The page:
Prunus sargentii

30 Oct

Prunus sargentii (21/04/2013, Kew Gardens, London)

Prunus sargentii (21/04/2013, Kew Gardens, London)

Position: Full sun light shade

Flowering period: Spring

Soil: Moist, well drained

Eventual Height: 12m

Eventual Spread: 10m

Hardiness: 4a, 4b, 5a, 5b, 6a, 6b, 7a, 7b, 8a, 8b

Family: Rosaceae

Prunus sargentii Flower (21/04/2013, Kew Gardens, London)

Prunus sargentii Flower (21/04/2013, Kew Gardens, London)

Prunus sargentii is a fast growing, small deciduous spreading tree, with a vase shaped habit. Its dark green leaves are alternate, obovate with serrate margins and up to 12cm long. Its new leaves appear red/ bronze in spring and in autumn before they fall they turn red/ orange/ yellow. Its bark is dark brown with radial raised orange ridges, typical of a lot of the flowering Cherry’s. Its pink flowers are single, up to 4cm across and appear in clusters. Its fruit is a small red/ back cherry. Its roots are spreading and relatively shallow.

Prunus sargentii Autumn (20/10/2012, Kew Gardens, London)

Prunus sargentii Autumn (20/10/2012, Kew Gardens, London)

Prunus sargentii, commonly known as the Sargent’s Cherry, Ezo Mountain Cherry, Big Mountain Cherry or North Japanese Hill Cherry, is native to Japan, Korea and Sakhalin. It was introduced into the UK in 1908.

The etymological root of the binomial name Prunus is from the classical Latin name of the plum tree. Sargentii is named after Charles Sprague Sargent (1841 – 1927), an American botanist.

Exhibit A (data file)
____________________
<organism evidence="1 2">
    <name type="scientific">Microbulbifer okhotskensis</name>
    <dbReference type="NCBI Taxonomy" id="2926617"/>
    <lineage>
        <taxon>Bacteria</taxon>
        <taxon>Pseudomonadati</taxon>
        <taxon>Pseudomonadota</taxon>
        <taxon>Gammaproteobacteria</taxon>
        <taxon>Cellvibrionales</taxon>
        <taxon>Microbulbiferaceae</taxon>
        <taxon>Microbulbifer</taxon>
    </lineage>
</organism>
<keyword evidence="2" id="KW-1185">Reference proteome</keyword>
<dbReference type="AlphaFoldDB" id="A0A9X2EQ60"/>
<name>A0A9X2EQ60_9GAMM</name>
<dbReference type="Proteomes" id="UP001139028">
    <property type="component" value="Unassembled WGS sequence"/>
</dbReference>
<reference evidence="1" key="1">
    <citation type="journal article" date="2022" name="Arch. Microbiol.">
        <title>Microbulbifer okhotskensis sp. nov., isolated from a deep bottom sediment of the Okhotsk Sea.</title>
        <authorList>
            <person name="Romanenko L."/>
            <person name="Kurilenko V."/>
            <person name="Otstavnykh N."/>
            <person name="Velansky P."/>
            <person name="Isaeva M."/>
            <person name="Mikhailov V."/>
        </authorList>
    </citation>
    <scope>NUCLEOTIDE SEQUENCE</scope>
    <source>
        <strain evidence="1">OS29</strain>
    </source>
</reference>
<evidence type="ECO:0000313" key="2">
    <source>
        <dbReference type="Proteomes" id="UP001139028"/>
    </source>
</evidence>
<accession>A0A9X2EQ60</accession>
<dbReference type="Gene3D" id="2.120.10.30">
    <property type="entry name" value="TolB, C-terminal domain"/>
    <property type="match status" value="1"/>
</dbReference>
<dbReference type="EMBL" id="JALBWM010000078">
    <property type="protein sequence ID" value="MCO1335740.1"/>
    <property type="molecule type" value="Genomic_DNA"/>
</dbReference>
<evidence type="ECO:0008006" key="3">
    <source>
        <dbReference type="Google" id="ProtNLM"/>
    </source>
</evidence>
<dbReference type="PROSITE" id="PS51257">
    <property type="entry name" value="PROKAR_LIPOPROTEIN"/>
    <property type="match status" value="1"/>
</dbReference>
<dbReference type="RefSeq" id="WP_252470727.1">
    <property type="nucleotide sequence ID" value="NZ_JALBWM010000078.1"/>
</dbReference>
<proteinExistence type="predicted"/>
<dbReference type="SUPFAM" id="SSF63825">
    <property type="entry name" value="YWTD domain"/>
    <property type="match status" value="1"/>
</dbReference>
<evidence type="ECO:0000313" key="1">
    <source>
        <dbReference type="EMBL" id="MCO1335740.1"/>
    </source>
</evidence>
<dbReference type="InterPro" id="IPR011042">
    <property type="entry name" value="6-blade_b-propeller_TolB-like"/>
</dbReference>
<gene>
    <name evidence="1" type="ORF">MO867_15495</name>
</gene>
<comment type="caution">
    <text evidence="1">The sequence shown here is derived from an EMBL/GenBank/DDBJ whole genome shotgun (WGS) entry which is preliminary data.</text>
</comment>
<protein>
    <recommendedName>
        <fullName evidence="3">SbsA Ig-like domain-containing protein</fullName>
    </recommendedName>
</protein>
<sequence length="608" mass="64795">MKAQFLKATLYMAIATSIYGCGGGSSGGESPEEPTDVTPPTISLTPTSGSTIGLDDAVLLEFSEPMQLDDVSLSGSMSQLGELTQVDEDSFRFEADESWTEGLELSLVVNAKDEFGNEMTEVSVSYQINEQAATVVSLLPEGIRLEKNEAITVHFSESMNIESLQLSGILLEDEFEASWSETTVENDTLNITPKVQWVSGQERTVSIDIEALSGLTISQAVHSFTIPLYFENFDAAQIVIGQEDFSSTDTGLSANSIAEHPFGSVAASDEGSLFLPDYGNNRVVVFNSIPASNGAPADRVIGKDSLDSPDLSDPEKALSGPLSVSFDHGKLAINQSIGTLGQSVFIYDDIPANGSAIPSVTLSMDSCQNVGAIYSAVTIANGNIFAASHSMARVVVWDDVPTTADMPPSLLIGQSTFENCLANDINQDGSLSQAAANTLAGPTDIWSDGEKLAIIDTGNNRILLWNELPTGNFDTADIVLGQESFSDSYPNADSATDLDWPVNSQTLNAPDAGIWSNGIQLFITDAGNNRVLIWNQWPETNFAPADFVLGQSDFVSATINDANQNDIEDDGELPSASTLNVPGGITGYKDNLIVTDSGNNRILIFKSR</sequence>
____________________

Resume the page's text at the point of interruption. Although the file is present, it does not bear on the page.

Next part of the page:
The landscape architect may find Prunus sargentii useful as a small parkland and street tree. It looks great when planted in avenues and provides spring, and autumn interest. The shallow rooting nature of this tree should be considered when planting the tree, as mowers may cut the roots encouraging suckering, creating a maintenance problem. This tree is moderately drought tolerant.

Prunus sargentii Bark (20/10/2012, Kew Gardens, London)

Prunus sargentii Bark (20/10/2012, Kew Gardens, London)

Ecologically, Prunus sargentii fruit is attractive to birds and mammals.

The Royal Horticultural Society has given Prunus sargentii their prestigious Award of Garden Merit in 1993.

Prunus sargentii prefers moist, fertile, well-drained soils. It tolerates most pH of soil. It will not tolerate wet soils.

Prunus sargentii Leaf (20/10/2012, Kew Gardens, London)

Prunus sargentii Leaf (20/10/2012, Kew Gardens, London)

Prunus sargentii requires little maintenance. Pruning should be carried out after flowering, from April to July to minimise the risk of Silver leaf infection.

Advertisements

Leave a Reply

Fill in your details below or click an icon to log in:

WordPress.com Logo

You are commenting using your WordPress.com account. Log Out / Change )

Twitter picture

You are commenting using your Twitter account. Log Out / Change )

Facebook photo

You are commenting using your Facebook account. Log Out / Change )

Google+ photo

You are commenting using your Google+ account. Log Out / Change )

Connecting to %s

%d bloggers like this: